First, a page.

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Smooth Newt (Lissotriton vulgaris)

photo by John Beniston

Common Name: Smooth Newt
Scientific Name: Lissotriton vulgaris
Family: Salamandridae
Locations: Albania, Austria, Belarus, Belgium, Bosnia and Herzegovina, Bulgaria, Croatia, Czech Republic, Denmark, Estonia, Finland, France, Germany, Greece, Hungary, Ireland, Italy, Kazakhstan, Latvia, Lithuania, Luxembourg, Macedonia, Moldova, Montenegro, Netherlands, Norway, Poland, Romania, Russia Serbia, Slovakia, Slovenia, Sweden, Switzerland, Turkey, Ukraine, and United Kingdom
Introduced Locations Australia
Size: 3.9 inches (10 cm)

The Smooth Newt is one of the most common amphibians found throughout temperate, forest areas in Europe. They are mostly terrestrial, only staying in water for extended periods of time during breeding season. They are also nocturnal, spending their days under logs and rocks. The newts do come out during rains during the day.

The Smooth Newt reproduces after the newt wake up from hibernation. The males and females move to ponds to breed. The males will grow out a wavy crest on their back to impress the females. The male will do a courtship dance to attract females. The males will deposit a sperm packet in the water and will lead a female over it during the courtship. The female will pick it up with her cloaca and bring it inside her to fertilize her eggs. A few days layer, the female will lay her eggs, as many as 300. Eggs hatch a few weeks later and larvae will appear. The larvae take a few months to complete their metamorphism, but some individuals may take over a year. These individuals will then have to survive in the water over winter.

In Australia, the Smooth Newt has established populations in the wild. It is believed the newts were released into the wild from a pet owner who didn’t want them anymore. Never do that please. Currently, it is not known if the newt is causing any serious environmental problems so the Australian Government isn’t actively trying to prevent their spread or eliminate them.

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Dixie Valley Toad (Anaxyrus williamsi)

photo by Kris Urquhart/USFWS

Common Name: Dixie Valley Toad
Scientific Name: Anaxyrus williamsi
Family: Bufonidae – True Toad family
Locations: United States – Nevada
Size: 2 inches (50.8 mm)

The Dixie Valley Toad is a relatively new species, only being described in 2017. Before, it was considered an isolated population of the Western Toad (Anaxyrus boreas). Physical and genetic tests revealed that it was in fact, its own species. Dixie Valley Toad is physically different than the Western Toad. They have gold specks on its body and is smaller than the Western Toad.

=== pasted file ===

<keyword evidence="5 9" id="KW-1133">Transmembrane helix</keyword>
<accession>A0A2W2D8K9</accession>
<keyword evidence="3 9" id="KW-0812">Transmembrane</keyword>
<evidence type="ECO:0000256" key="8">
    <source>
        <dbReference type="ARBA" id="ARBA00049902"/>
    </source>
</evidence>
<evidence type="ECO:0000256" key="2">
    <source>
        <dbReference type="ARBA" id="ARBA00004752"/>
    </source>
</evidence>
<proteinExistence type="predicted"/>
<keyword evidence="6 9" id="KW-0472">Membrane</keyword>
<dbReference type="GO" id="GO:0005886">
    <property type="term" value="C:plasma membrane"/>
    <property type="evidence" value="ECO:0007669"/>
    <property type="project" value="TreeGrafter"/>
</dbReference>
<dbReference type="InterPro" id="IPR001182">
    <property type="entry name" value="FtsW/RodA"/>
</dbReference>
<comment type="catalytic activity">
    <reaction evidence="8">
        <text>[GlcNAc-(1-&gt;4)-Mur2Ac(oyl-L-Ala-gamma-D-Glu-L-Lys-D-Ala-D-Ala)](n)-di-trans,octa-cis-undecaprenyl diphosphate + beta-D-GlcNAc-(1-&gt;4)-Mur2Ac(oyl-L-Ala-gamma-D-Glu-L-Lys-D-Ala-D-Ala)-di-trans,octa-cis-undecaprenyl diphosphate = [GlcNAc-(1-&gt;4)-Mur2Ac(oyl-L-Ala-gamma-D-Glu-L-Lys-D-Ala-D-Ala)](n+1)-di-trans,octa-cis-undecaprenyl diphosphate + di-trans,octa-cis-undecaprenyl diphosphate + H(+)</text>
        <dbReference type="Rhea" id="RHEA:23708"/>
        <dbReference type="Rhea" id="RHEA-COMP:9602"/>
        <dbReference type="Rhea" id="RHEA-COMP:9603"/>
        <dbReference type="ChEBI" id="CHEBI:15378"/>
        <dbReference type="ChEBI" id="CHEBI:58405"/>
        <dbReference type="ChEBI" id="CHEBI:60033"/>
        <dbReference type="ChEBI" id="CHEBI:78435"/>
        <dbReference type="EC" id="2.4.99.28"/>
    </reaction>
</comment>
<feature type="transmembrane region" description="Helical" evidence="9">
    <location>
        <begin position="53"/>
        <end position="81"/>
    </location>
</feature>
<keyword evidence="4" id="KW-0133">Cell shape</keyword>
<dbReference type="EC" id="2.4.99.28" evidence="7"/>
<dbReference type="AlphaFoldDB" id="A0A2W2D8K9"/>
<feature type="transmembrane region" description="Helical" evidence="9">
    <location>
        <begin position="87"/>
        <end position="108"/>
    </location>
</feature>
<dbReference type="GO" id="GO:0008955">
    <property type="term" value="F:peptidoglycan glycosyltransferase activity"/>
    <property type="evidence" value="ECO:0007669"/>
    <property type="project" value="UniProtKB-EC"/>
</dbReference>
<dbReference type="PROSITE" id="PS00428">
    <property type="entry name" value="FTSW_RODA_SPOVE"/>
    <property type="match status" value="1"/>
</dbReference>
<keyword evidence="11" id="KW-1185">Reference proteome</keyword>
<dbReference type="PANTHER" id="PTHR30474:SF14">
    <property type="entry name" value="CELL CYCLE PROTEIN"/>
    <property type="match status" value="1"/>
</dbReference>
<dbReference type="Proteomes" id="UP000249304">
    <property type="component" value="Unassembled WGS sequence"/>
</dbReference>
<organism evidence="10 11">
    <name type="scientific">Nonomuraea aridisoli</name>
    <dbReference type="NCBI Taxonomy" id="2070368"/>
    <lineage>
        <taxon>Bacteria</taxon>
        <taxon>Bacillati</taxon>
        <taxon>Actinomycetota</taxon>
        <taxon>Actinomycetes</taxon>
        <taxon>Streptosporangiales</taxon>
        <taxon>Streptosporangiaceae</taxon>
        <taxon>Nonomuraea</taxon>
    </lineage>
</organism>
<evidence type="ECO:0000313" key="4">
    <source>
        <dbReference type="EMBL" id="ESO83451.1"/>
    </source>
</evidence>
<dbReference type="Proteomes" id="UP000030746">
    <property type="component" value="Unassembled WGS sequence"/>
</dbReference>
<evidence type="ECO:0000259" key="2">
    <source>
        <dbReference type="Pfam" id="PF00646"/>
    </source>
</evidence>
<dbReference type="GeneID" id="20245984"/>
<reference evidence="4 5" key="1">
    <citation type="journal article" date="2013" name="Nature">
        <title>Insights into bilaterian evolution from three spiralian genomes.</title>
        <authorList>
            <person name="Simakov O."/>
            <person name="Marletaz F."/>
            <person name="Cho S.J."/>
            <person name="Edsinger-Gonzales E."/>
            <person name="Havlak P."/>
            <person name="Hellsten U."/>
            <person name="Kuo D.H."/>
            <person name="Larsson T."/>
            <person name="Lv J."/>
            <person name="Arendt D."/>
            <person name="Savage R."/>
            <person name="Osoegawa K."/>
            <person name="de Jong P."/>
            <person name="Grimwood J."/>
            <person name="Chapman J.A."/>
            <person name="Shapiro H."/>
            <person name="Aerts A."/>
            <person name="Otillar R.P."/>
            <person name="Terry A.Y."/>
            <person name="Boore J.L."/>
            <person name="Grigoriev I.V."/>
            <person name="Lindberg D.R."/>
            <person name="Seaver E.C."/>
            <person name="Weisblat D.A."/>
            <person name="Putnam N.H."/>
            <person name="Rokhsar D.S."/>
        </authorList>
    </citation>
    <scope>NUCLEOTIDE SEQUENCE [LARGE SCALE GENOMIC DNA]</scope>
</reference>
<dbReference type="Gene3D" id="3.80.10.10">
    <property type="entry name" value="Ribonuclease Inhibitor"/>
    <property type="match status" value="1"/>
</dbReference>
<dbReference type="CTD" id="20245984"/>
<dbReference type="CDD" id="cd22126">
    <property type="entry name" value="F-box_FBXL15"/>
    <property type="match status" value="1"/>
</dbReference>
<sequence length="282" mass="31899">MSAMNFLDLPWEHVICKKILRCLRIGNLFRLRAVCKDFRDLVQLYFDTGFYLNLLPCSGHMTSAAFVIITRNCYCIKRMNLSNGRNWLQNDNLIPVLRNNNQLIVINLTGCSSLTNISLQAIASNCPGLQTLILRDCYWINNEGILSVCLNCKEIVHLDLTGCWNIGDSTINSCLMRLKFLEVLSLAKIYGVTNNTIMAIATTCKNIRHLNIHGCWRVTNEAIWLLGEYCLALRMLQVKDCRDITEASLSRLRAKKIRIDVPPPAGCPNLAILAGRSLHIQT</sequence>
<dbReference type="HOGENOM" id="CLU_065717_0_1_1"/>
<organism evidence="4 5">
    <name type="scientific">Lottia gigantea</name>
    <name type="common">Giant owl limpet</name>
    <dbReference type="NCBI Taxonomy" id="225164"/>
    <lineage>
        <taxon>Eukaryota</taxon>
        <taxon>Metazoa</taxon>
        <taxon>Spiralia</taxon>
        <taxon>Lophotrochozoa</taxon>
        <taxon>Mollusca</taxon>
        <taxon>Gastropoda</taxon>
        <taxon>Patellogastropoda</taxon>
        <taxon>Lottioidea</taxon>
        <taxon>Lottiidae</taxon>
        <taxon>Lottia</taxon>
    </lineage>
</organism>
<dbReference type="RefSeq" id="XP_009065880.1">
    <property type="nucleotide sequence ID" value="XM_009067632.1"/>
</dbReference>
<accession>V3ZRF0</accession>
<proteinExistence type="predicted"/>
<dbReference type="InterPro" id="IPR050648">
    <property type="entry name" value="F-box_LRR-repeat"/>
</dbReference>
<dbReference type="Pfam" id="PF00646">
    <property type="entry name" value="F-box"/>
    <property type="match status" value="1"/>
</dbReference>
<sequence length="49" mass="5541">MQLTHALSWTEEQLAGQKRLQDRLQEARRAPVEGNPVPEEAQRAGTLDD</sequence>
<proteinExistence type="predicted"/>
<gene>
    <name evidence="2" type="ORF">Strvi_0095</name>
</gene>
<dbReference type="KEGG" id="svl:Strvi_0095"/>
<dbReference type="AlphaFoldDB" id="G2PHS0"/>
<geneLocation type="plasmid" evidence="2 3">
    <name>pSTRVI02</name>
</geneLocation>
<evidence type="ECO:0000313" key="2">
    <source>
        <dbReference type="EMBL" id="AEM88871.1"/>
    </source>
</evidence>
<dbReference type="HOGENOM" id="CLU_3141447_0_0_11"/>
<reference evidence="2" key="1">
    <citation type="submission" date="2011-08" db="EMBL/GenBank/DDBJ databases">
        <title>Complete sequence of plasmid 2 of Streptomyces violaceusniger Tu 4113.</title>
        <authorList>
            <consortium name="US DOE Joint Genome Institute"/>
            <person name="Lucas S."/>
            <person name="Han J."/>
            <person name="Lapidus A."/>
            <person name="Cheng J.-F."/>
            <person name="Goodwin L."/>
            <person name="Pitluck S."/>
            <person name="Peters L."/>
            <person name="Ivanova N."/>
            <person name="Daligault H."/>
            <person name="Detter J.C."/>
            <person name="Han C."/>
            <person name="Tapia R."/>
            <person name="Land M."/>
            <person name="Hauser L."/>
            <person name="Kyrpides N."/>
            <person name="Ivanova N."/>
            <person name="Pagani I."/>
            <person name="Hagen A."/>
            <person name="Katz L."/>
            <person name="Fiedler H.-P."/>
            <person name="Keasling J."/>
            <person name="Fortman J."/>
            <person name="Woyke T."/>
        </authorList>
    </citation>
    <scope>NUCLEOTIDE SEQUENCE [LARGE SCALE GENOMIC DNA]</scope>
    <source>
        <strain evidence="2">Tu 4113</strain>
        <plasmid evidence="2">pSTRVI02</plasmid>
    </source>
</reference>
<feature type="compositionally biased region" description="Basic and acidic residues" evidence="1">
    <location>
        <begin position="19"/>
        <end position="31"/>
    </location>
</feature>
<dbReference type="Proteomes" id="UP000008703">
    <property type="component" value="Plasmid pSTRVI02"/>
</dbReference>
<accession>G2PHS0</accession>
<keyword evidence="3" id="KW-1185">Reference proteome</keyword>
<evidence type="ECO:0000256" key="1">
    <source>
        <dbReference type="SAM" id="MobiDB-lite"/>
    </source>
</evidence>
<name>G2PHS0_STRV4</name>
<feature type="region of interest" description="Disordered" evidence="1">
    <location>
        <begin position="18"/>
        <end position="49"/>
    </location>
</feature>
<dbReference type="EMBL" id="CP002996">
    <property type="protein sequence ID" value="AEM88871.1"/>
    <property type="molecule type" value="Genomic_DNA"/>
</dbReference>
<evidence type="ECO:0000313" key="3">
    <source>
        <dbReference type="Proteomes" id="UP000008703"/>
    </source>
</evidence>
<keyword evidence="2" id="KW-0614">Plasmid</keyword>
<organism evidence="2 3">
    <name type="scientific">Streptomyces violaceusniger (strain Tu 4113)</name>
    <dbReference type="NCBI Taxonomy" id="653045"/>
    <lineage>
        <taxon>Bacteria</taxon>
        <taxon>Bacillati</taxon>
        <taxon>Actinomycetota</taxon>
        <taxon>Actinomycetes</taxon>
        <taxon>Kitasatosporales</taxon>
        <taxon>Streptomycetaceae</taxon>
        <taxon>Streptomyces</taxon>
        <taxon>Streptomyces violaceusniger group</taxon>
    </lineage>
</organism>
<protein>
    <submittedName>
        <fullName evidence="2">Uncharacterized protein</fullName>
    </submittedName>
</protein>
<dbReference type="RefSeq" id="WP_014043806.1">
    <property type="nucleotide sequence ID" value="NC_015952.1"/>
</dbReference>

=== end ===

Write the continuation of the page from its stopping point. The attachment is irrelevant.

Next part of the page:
Most life history of the Dixie Valley Toad is presumed to be similar to the Western Toad. They are a nocturnal species, living under rocks or burrowed in the dirt during the day. Reproduction is external. The males will call to attract females. Once the female selects a male, the male will grasp the female from behind. The female will then lay her eggs and the male will fertilize them. No parental care has been shown.

While only just described, the toad is already a candidate for the Endangered Species List. The exact number of toads are unknown but their range is small. Their habitat is already threatened by a geothermal energy plant that has plans to go up right next to it.

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Brazilian Torrent Frog (Hylodes asper)

Common Name: Brazilian Torrent Frog
Scientific Name: Hylodes asper
Family: Hylodidae
Locations: Brazil
Size: 1.57 inches (40 mm)

The Brazilian Torrent Frog has one of the most sophisticated form of communication for a frog. The male of the species will pick a mating spot, high on rocks next to a busy stream. They will try to make mating or territorial calls but the stream is very loud behind them, drowning out their calls. The frogs have adapted a way to talk to the frogs over the sounds on the stream. The male frogs will raise their feet in a circular movement and show off their white toe pads. This is called foot flagging.

The males will do it to attract females and to warn other males to leave. If the other males don’t leave, they will fight it out for the spot with the loser hopping away. If a predator was to see the foot flagging and come after the male frog, the male will jump into the stream. This is a really quick getaway.

If a female picks a male to mate with, they will approach the male. The male will continue to call. The female will then stretch one or both of her legs backwards and move one hand up and down. The male will then touch her snout with his throat. Next to male will jump around the rocks and perform more foot flagging. He then jumps into the water followed by the female.